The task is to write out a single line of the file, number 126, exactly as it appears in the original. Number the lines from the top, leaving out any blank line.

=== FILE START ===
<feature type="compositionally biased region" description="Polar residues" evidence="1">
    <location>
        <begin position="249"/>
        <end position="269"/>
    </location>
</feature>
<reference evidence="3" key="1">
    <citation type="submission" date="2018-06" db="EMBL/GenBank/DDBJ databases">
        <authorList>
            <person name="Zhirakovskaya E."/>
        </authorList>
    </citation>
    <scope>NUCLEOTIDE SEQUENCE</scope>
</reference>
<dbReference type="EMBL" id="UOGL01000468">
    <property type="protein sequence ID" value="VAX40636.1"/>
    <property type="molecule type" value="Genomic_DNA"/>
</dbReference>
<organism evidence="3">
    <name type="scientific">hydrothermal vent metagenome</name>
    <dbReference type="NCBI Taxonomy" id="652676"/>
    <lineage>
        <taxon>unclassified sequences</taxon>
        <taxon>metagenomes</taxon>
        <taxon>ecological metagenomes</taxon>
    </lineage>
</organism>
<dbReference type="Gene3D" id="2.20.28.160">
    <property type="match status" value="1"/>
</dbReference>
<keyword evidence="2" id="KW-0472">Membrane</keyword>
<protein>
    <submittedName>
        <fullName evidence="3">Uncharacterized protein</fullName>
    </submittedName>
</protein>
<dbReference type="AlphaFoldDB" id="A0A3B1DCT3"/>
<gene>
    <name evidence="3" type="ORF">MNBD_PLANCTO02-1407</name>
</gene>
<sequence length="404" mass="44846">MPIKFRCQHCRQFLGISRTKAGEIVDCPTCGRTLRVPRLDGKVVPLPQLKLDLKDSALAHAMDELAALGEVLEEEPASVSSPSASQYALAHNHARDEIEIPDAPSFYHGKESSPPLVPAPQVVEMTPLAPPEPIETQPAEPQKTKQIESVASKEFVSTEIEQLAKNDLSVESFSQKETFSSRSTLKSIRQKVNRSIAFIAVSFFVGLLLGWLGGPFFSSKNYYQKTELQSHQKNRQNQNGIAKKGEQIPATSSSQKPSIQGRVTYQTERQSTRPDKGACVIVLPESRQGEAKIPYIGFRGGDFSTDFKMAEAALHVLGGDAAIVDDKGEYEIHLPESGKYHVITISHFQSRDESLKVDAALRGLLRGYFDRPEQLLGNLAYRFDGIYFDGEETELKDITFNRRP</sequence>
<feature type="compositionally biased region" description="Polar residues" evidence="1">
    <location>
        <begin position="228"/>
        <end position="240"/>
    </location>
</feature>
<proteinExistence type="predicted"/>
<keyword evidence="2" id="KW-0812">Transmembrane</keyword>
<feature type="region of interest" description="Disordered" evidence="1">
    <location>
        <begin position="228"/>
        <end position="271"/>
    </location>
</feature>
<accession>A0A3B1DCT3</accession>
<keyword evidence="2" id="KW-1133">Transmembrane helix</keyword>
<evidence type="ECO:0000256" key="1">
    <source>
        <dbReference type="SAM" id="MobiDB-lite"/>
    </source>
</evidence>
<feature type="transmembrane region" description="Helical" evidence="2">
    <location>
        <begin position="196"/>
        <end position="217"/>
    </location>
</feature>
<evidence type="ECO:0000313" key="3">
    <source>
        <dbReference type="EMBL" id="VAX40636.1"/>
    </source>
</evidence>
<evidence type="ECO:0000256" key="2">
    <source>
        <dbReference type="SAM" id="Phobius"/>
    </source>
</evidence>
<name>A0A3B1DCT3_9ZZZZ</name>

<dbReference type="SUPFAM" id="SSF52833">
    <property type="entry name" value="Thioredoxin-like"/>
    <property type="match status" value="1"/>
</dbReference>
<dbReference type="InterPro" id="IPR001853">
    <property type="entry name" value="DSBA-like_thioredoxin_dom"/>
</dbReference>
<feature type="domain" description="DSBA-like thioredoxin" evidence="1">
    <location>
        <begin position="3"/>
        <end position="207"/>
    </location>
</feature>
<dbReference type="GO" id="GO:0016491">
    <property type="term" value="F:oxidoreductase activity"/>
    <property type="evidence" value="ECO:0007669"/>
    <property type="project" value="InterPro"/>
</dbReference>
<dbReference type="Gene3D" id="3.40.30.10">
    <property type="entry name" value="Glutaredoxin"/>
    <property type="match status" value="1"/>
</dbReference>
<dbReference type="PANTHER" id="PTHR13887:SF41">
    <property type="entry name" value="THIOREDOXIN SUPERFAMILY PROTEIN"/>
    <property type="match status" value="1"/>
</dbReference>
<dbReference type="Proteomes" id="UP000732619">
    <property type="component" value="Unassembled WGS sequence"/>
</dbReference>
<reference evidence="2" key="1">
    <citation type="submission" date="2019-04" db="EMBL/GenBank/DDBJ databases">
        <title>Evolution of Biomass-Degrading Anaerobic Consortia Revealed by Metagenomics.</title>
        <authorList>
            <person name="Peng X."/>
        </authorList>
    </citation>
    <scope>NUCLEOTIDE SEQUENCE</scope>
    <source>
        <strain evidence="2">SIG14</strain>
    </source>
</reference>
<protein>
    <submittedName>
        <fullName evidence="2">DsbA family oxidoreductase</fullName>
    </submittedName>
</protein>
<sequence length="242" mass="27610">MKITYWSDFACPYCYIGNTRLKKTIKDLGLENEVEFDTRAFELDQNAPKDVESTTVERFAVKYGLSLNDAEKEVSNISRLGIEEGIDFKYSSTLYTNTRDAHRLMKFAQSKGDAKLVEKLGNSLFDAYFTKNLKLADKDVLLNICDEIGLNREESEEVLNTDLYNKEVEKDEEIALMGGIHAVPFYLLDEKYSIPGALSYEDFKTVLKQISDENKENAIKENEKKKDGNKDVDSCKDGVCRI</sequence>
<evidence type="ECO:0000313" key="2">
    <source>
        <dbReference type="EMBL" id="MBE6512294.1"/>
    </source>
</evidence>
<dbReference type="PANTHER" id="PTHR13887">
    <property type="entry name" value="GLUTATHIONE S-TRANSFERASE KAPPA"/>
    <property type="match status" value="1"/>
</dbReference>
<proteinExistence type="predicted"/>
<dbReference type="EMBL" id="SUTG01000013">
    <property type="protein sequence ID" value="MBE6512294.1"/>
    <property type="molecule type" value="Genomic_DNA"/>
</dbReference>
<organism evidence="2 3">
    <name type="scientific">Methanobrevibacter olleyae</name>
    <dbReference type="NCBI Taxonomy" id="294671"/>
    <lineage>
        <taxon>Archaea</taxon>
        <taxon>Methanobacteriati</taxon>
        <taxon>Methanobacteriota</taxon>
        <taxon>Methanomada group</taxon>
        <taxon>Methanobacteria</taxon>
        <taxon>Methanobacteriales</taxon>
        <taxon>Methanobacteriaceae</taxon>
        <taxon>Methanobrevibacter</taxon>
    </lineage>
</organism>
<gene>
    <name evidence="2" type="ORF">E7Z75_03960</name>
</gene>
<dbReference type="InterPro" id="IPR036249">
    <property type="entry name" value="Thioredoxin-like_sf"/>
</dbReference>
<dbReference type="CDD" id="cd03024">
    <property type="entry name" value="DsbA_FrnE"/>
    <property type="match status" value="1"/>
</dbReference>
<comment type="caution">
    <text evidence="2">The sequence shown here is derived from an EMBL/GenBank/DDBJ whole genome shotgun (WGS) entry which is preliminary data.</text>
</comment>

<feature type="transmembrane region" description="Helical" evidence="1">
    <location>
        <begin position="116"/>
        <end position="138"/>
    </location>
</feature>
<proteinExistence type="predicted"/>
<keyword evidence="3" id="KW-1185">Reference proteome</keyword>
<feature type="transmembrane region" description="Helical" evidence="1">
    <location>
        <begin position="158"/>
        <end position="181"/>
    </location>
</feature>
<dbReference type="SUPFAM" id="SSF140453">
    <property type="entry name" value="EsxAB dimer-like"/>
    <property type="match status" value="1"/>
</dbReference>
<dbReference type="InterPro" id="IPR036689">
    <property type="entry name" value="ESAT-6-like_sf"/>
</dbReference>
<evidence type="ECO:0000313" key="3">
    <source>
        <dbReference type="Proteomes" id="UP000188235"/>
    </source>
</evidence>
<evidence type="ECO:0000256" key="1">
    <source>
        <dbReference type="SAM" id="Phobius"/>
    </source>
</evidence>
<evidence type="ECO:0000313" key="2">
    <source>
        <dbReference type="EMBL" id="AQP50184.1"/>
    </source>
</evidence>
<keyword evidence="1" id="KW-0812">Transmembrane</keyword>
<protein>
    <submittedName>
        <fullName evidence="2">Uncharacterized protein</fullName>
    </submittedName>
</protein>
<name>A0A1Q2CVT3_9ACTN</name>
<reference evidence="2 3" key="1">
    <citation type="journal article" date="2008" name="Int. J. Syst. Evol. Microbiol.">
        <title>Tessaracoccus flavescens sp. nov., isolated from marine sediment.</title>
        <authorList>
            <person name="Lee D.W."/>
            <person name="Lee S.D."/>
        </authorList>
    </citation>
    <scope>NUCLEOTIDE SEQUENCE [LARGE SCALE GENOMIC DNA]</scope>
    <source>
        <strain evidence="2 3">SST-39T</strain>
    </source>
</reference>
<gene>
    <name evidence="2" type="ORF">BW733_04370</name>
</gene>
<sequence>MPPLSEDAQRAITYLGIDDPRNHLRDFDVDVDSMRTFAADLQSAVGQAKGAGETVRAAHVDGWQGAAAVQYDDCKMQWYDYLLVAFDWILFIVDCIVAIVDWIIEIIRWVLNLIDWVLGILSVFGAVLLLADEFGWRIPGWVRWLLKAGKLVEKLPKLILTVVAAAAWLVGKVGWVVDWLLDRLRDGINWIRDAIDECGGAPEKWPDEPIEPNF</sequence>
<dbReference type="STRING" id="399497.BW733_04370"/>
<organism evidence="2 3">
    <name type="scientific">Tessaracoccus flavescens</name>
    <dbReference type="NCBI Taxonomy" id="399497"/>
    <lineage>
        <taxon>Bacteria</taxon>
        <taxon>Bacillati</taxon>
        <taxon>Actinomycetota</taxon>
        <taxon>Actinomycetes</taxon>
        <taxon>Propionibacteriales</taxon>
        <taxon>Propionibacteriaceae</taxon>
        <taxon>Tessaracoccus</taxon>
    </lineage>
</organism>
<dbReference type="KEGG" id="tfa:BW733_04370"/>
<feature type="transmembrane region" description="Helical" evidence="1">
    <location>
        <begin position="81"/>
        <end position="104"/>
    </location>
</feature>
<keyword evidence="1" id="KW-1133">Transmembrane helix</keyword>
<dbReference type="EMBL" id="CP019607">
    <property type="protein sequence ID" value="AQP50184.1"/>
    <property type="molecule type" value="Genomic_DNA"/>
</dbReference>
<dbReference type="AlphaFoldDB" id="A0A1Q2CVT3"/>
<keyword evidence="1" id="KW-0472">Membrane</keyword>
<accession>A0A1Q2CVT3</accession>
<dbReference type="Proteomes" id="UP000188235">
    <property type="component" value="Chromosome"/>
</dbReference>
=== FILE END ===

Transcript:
<sequence length="242" mass="27610">MKITYWSDFACPYCYIGNTRLKKTIKDLGLENEVEFDTRAFELDQNAPKDVESTTVERFAVKYGLSLNDAEKEVSNISRLGIEEGIDFKYSSTLYTNTRDAHRLMKFAQSKGDAKLVEKLGNSLFDAYFTKNLKLADKDVLLNICDEIGLNREESEEVLNTDLYNKEVEKDEEIALMGGIHAVPFYLLDEKYSIPGALSYEDFKTVLKQISDENKENAIKENEKKKDGNKDVDSCKDGVCRI</sequence>